Claude Rains received his third Oscar nomination for portraying the titular Job Skeffington in Mr. Skeffington.
Claude Rains received three of his four nominations for portraying antagonists of some sort. This is the only time he was nominated for a character who actually might be described as good. It is also the only time out of all his nominations that he could be argued as the leading man of the film. I do not mind his placement in the supporting category since he just about completely disappears for about the second half of the film, he is very much the leading man of the film for the first half. Although this is a very different performance for Rains in regards to his four nominated performances it is one of two of his nominations where he portrays a man married to a woman he loves whom does not love him back.
Rains is in a rather odd spot in this film as he acts opposite Bette Davis who plays Fanny who only marries Mr. Skeffington so she can support her embezzler brother. The reason he is in an odd spot is how over the top and outrageous Davis' performance is in this film. She doesn't have a subtle moment throughout her whole performance which is filled with some of the oddest gestures and Davis almost seeming to do an overdone imitation of herself. Although it would probably be easy to succumb to the temptation to try to outdo or match Davis' performance in terms of extravagant behavior like Richard Waring does as Fanny's brother Trippy Rains actually gives an understated and very much restrained performance to counter Davis' theatrics.
Although Rains certainly is most famous for his villain parts he also does know how to portray a descent man as well, as shown as Mr. Skeffington who is such a nice man that even when he faces an embezzler he still treats them with far more courtesy than they deserve. Rains manages to turn Job into a descent man effectively as he is just a gentleman in the best sense of the word. He is kind courteous and has a low key sort of charm that shows that Skeffington is an entirely descent and respectable man. Rains is the perfect sort of gentleman in the role never trying to stress this fact he merely is. Rains interestingly enough shows here, unlike his other three nominated performances, there really is not anything under the surface of Skeffington he is exactly who he says and claims to be.
The main aspect of Rains' work though comes down to the central relationship in the film between Job and Fanny. There is actually an interesting dynamic between the character's and the two actors as Rains is as subtle as Davis is over the top. I won't say it is a great dynamic though as Davis went too far frankly, an actor can over the top but they have to absolutely sure of their performance and Davis never is. Rains therefore absolutely holds every scene in his possession as he comes off as much more believable because of his far more natural performance. Rains is actually quite moving as Job as he marries Fanny in the belief that he can eventually earn her love. Rains makes it clear that Job is not stupid he shows that he absolutely see Fanny as the gold digger she is, but he also shows that there is a desperation in Job to try to change Fanny.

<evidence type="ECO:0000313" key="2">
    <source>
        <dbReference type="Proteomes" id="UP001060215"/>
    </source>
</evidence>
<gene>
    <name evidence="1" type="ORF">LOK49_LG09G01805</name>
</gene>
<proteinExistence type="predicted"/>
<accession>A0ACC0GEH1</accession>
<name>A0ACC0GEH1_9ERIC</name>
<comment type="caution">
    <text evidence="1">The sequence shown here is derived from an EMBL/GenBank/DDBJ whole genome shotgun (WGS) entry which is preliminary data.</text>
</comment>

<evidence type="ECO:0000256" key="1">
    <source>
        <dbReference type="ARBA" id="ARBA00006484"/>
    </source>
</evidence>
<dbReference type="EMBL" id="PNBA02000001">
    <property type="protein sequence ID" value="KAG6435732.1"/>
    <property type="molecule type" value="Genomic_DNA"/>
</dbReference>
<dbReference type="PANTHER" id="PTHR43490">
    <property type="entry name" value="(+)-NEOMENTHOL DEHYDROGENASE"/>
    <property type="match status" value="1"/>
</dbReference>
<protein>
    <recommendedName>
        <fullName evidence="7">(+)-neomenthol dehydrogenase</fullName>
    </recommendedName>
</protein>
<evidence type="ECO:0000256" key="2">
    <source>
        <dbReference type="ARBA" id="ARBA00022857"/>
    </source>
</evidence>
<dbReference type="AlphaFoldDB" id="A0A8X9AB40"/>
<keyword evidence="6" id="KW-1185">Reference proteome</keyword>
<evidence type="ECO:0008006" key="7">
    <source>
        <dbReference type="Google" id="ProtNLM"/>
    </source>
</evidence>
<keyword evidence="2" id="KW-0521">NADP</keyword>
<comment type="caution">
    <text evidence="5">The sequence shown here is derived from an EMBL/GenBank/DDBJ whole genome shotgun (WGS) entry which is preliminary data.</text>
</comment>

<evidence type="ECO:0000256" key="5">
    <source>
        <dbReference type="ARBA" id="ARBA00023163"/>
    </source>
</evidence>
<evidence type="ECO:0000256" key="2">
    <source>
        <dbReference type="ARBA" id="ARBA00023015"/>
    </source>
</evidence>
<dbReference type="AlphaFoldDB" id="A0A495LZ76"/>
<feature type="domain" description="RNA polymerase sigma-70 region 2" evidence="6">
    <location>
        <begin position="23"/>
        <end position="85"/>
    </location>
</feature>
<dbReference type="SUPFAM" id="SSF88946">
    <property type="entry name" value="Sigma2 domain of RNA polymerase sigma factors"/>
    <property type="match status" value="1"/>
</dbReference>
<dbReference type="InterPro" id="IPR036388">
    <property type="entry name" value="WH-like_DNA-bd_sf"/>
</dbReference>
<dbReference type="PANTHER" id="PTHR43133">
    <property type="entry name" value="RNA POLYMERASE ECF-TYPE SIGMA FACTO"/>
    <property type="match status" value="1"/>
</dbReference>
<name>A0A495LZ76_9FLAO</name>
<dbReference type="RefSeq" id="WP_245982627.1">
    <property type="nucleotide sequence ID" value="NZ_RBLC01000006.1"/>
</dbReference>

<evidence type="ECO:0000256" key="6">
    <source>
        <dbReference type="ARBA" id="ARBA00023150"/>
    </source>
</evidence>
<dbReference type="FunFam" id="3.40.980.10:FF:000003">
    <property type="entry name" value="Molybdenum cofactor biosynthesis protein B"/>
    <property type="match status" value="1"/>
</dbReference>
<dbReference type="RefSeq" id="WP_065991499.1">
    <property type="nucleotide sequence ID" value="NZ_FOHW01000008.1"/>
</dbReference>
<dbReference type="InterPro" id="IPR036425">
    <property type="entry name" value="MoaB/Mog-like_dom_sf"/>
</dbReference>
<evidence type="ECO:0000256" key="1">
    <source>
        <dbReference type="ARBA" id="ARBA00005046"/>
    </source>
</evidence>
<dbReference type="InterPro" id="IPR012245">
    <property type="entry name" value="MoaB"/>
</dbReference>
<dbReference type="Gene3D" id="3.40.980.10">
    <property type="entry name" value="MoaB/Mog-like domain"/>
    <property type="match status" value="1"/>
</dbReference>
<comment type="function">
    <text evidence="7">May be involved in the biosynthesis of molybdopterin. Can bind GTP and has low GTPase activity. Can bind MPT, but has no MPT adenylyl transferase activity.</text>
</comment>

Much of the early half of the film is dealing with Fanny's many suitors and Job trying to get her to genuinely love him. Rains is convincing in his quite way he shows Job's methods to try to bring out the love he desires out of Fanny. He is gentle in his performance showing that Job only wishes to tell her that he is good for her, and that he does love her, and only wants the same love in return. Rains is actually quite moving as he faces the utter amorality of his wife as he finally faces her down over her cruelty toward him. Although really he could have overacted Rains instead still stays quiet as Job intensely questions Fanny's behavior toward him. The film does not give him enough time and gives him an excessively melodramatic conclusion scene but Rains does manage to realize some of the heartbreak his character faces over his troubled relationship with his wife. This is a good performance by Rains that even manages to haunt the film even after he disappears for a great deal of time by his earlier presence. I wish Davis' performance matched his more thoroughly and the writing of the film was less over the top at times, but as it is Rains still gives a moving portrait of a tragic character.